SPOKANE, Wash. - State officials have wrapped up their investigation on an industrial accident that seriously burned two employees at Spokane's Waste to Energy Plant.
The State Department of Labor and Industries cited the Waste to Energy Plant for ten violations discovered during this accident investigation.
The City faces up to more than $59,000 in fines, but what managers are really concerned about is preventing this type of mishap in the future.
We know the injured workers, Larry Pratt and Craig Law, still both work for the City of Spokane. Mr. Law is on light duty, while Mr. Pratt is still recovering.
The pair climbed into one of the incinerator's boilers back on October 4 to patch a small leak.
“It happens, occasionally,” said Scott Simmons, Director of Public Works at the City of Spokane. “These things are under some serious heat and pressure on a regular basis. One of the boiler tubes was discovered to have a leak and the boiler was shut down.”
The next day, Pratt and Law ventured inside the boiler but before they could start welding, the men were engulfed in a plume of steam.
“The water they were using to remove bits of material off of the walls that would ultimately need to be repaired came into contact with a large piece of molten material that caused a steam burst,” said Marlene Feist, City of Spokane.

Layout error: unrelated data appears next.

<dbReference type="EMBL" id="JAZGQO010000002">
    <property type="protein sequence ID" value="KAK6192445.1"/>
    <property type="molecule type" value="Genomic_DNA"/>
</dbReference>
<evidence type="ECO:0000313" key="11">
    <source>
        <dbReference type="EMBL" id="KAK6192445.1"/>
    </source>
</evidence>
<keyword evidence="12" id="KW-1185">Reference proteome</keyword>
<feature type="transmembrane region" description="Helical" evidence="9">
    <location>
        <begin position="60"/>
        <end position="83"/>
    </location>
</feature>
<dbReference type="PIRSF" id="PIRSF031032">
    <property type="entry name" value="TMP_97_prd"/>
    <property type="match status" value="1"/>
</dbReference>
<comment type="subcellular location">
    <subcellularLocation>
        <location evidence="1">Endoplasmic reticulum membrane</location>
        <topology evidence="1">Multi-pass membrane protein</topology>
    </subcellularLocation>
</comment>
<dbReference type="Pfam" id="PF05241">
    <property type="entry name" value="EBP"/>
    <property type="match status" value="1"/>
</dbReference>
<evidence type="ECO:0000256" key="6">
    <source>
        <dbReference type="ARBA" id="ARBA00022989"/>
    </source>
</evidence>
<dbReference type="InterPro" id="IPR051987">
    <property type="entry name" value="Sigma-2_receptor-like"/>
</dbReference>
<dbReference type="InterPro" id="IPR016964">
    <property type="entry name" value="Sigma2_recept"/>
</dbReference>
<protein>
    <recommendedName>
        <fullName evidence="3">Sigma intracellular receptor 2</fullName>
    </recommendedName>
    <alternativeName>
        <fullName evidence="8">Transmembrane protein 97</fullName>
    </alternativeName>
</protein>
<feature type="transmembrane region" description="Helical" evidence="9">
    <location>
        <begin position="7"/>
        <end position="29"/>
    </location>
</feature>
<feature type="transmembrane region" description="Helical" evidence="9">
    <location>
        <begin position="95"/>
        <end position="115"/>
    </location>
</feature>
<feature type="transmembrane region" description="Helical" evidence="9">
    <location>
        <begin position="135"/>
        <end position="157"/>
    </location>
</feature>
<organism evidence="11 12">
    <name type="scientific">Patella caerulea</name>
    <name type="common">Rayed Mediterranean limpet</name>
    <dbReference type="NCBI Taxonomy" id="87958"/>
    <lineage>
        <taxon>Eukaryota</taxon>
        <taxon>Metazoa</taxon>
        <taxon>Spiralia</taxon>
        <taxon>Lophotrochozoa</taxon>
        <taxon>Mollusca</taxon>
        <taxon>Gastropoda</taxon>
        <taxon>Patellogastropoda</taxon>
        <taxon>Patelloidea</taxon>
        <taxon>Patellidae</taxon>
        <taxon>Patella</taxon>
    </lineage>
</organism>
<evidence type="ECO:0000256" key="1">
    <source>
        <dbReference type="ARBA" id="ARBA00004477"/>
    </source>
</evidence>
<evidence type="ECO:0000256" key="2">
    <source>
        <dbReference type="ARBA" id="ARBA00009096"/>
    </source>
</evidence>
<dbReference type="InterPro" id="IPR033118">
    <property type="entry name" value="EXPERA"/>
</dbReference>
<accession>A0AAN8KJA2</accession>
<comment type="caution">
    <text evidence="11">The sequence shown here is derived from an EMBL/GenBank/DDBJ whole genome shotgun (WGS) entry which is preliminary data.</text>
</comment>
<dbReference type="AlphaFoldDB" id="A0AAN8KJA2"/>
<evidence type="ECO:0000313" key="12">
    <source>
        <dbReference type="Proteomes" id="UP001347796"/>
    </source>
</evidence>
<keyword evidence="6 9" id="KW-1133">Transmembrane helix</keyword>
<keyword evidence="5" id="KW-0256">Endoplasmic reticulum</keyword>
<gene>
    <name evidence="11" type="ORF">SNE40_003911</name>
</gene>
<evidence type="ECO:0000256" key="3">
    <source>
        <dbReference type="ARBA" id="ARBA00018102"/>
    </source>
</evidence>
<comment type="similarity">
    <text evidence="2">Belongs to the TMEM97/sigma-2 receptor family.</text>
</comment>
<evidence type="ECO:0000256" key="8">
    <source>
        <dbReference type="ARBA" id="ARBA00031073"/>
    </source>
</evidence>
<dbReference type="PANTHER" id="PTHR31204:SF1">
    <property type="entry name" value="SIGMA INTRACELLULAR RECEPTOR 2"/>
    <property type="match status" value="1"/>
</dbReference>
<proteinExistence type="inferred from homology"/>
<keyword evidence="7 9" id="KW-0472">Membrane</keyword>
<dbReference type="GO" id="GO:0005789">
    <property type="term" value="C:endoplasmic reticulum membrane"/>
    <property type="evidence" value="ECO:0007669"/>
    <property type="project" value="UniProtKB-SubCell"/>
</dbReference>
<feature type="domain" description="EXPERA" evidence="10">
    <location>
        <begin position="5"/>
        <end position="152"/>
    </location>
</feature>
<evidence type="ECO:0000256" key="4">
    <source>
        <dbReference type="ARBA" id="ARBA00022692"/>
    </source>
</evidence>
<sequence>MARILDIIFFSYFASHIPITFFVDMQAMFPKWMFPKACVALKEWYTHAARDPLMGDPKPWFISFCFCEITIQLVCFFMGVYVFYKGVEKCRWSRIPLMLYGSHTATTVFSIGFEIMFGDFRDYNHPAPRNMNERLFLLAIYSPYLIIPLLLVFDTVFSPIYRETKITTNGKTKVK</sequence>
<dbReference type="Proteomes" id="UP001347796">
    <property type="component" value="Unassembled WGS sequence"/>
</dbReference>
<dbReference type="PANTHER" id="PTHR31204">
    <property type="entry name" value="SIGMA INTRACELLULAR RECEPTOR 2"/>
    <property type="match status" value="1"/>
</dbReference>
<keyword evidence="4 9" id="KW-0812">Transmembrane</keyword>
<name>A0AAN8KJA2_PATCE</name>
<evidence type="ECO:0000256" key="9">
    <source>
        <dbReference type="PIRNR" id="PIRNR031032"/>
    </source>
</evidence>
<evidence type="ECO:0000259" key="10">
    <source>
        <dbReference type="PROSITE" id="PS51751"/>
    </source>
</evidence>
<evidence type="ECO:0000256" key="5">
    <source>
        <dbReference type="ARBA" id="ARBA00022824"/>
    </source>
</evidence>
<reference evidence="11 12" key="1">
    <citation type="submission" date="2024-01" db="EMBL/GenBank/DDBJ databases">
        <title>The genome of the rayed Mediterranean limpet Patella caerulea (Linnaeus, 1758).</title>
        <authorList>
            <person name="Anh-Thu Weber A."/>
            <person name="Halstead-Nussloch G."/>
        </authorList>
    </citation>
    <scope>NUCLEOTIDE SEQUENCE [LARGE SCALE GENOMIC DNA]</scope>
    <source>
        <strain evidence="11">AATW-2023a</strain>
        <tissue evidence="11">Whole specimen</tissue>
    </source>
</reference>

The men were wearing respirators but L & I says their clothing and protective suits were not designed to deflect intense heat.
Investigators also allege the injured workers had not received specific training about the dangers of hosing down clinkers that were still that hot.
The Labor and Industries investigation was made more difficult because there were no witnesses to the accident.
The citations include not enough training and proper equipment to protect employees.
City Officials say they've already made changes in incinerator operations and plan to make more improvements based on L & I's findings.
Employees at Waste to Energy are no longer allowed to conduct the de-klinkering with water. Instead, small charges are being used to knock down the material with no one actually in the boiler.
“We're going to use all that information to make decision and make changes at our plant that will make things safer for our employees,” said Feist. “We want our employees to be safe every day when they come to work. We want them to have the proper equipment and procedures and understanding of how the facility works so they can go home to their families every day the same way they came to us.”
So the City of Spokane has 15 days to appeal any of these citations.
Most of the abatement measures ordered up by L & I need to be in place at the plant by the end of April.